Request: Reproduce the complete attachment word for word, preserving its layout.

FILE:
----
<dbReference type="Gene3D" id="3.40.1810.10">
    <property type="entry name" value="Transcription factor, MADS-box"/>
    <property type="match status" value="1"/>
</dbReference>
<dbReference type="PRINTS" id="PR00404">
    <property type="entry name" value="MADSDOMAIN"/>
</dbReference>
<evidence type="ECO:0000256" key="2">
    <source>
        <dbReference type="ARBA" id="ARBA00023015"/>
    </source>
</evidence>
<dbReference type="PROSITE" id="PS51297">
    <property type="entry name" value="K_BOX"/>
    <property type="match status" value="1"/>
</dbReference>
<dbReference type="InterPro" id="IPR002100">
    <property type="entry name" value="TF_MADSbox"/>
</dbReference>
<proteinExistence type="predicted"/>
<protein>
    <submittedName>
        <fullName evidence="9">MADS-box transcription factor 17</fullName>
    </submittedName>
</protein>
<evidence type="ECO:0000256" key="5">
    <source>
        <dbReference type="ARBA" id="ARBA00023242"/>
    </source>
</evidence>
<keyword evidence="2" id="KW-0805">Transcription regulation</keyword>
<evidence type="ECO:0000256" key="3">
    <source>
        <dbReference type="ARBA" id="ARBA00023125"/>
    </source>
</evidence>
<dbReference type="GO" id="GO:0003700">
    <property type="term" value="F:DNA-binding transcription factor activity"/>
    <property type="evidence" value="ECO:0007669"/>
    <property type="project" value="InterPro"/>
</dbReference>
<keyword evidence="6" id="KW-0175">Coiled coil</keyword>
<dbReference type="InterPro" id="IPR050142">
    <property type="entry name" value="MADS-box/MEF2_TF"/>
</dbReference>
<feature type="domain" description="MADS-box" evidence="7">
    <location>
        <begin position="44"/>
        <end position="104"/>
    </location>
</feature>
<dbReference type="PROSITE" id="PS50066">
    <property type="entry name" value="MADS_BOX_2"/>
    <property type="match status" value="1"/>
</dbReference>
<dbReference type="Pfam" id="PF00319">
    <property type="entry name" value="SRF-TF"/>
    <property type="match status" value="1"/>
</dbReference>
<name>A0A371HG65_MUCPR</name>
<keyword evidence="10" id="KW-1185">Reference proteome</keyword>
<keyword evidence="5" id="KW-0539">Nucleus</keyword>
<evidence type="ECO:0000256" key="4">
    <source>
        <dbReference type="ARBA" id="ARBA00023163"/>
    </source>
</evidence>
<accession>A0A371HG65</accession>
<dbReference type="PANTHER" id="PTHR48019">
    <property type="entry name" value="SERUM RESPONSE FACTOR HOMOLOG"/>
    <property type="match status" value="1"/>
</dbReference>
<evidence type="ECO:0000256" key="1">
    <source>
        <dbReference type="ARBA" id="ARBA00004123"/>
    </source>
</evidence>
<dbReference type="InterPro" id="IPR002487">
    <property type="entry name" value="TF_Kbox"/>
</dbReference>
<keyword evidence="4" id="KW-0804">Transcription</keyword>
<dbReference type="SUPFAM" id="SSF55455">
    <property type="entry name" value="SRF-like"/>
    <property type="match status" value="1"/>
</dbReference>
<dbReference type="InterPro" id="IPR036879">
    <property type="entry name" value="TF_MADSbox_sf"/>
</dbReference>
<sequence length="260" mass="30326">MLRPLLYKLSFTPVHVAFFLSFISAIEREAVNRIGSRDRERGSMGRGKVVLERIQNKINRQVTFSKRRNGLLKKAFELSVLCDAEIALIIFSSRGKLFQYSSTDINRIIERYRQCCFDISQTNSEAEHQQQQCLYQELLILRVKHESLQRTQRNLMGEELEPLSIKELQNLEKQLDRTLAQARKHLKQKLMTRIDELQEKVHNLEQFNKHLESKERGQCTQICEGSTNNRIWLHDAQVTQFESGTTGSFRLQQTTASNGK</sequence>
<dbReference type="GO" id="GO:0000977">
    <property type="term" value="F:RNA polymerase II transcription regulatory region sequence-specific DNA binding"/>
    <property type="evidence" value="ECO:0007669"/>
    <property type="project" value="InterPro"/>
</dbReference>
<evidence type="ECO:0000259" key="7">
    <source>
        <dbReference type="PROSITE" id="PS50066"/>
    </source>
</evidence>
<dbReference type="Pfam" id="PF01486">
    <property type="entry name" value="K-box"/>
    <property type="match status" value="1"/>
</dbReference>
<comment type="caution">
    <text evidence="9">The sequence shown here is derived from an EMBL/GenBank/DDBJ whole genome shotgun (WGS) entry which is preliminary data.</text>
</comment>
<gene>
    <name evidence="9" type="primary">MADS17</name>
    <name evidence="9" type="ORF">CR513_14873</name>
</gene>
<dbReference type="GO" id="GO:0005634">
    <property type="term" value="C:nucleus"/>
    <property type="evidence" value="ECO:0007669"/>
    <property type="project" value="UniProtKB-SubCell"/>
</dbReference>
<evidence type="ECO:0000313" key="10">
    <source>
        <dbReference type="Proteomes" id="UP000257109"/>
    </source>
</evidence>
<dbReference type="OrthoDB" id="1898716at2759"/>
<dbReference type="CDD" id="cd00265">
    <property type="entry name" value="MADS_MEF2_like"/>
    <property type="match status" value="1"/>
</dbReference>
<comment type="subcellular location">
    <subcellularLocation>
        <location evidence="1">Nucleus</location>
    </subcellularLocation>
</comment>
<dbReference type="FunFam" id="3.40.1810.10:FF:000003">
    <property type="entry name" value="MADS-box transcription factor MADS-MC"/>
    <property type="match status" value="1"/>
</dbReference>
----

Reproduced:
<dbReference type="Gene3D" id="3.40.1810.10">
    <property type="entry name" value="Transcription factor, MADS-box"/>
    <property type="match status" value="1"/>
</dbReference>
<dbReference type="PRINTS" id="PR00404">
    <property type="entry name" value="MADSDOMAIN"/>
</dbReference>
<evidence type="ECO:0000256" key="2">
    <source>
        <dbReference type="ARBA" id="ARBA00023015"/>
    </source>
</evidence>
<dbReference type="PROSITE" id="PS51297">
    <property type="entry name" value="K_BOX"/>
    <property type="match status" value="1"/>
</dbReference>
<dbReference type="InterPro" id="IPR002100">
    <property type="entry name" value="TF_MADSbox"/>
</dbReference>
<proteinExistence type="predicted"/>
<protein>
    <submittedName>
        <fullName evidence="9">MADS-box transcription factor 17</fullName>
    </submittedName>
</protein>
<evidence type="ECO:0000256" key="5">
    <source>
        <dbReference type="ARBA" id="ARBA00023242"/>
    </source>
</evidence>
<keyword evidence="2" id="KW-0805">Transcription regulation</keyword>
<evidence type="ECO:0000256" key="3">
    <source>
        <dbReference type="ARBA" id="ARBA00023125"/>
    </source>
</evidence>
<dbReference type="GO" id="GO:0003700">
    <property type="term" value="F:DNA-binding transcription factor activity"/>
    <property type="evidence" value="ECO:0007669"/>
    <property type="project" value="InterPro"/>
</dbReference>
<keyword evidence="6" id="KW-0175">Coiled coil</keyword>
<dbReference type="InterPro" id="IPR050142">
    <property type="entry name" value="MADS-box/MEF2_TF"/>
</dbReference>
<feature type="domain" description="MADS-box" evidence="7">
    <location>
        <begin position="44"/>
        <end position="104"/>
    </location>
</feature>
<dbReference type="PROSITE" id="PS50066">
    <property type="entry name" value="MADS_BOX_2"/>
    <property type="match status" value="1"/>
</dbReference>
<dbReference type="Pfam" id="PF00319">
    <property type="entry name" value="SRF-TF"/>
    <property type="match status" value="1"/>
</dbReference>
<name>A0A371HG65_MUCPR</name>
<keyword evidence="10" id="KW-1185">Reference proteome</keyword>
<keyword evidence="5" id="KW-0539">Nucleus</keyword>
<evidence type="ECO:0000256" key="4">
    <source>
        <dbReference type="ARBA" id="ARBA00023163"/>
    </source>
</evidence>
<accession>A0A371HG65</accession>
<dbReference type="PANTHER" id="PTHR48019">
    <property type="entry name" value="SERUM RESPONSE FACTOR HOMOLOG"/>
    <property type="match status" value="1"/>
</dbReference>
<evidence type="ECO:0000256" key="1">
    <source>
        <dbReference type="ARBA" id="ARBA00004123"/>
    </source>
</evidence>
<dbReference type="InterPro" id="IPR002487">
    <property type="entry name" value="TF_Kbox"/>
</dbReference>
<keyword evidence="4" id="KW-0804">Transcription</keyword>
<dbReference type="SUPFAM" id="SSF55455">
    <property type="entry name" value="SRF-like"/>
    <property type="match status" value="1"/>
</dbReference>
<dbReference type="InterPro" id="IPR036879">
    <property type="entry name" value="TF_MADSbox_sf"/>
</dbReference>
<sequence length="260" mass="30326">MLRPLLYKLSFTPVHVAFFLSFISAIEREAVNRIGSRDRERGSMGRGKVVLERIQNKINRQVTFSKRRNGLLKKAFELSVLCDAEIALIIFSSRGKLFQYSSTDINRIIERYRQCCFDISQTNSEAEHQQQQCLYQELLILRVKHESLQRTQRNLMGEELEPLSIKELQNLEKQLDRTLAQARKHLKQKLMTRIDELQEKVHNLEQFNKHLESKERGQCTQICEGSTNNRIWLHDAQVTQFESGTTGSFRLQQTTASNGK</sequence>
<dbReference type="GO" id="GO:0000977">
    <property type="term" value="F:RNA polymerase II transcription regulatory region sequence-specific DNA binding"/>
    <property type="evidence" value="ECO:0007669"/>
    <property type="project" value="InterPro"/>
</dbReference>
<evidence type="ECO:0000259" key="7">
    <source>
        <dbReference type="PROSITE" id="PS50066"/>
    </source>
</evidence>
<dbReference type="Pfam" id="PF01486">
    <property type="entry name" value="K-box"/>
    <property type="match status" value="1"/>
</dbReference>
<comment type="caution">
    <text evidence="9">The sequence shown here is derived from an EMBL/GenBank/DDBJ whole genome shotgun (WGS) entry which is preliminary data.</text>
</comment>
<gene>
    <name evidence="9" type="primary">MADS17</name>
    <name evidence="9" type="ORF">CR513_14873</name>
</gene>
<dbReference type="GO" id="GO:0005634">
    <property type="term" value="C:nucleus"/>
    <property type="evidence" value="ECO:0007669"/>
    <property type="project" value="UniProtKB-SubCell"/>
</dbReference>
<evidence type="ECO:0000313" key="10">
    <source>
        <dbReference type="Proteomes" id="UP000257109"/>
    </source>
</evidence>
<dbReference type="OrthoDB" id="1898716at2759"/>
<dbReference type="CDD" id="cd00265">
    <property type="entry name" value="MADS_MEF2_like"/>
    <property type="match status" value="1"/>
</dbReference>
<comment type="subcellular location">
    <subcellularLocation>
        <location evidence="1">Nucleus</location>
    </subcellularLocation>
</comment>
<dbReference type="FunFam" id="3.40.1810.10:FF:000003">
    <property type="entry name" value="MADS-box transcription factor MADS-MC"/>
    <property type="match status" value="1"/>
</dbReference>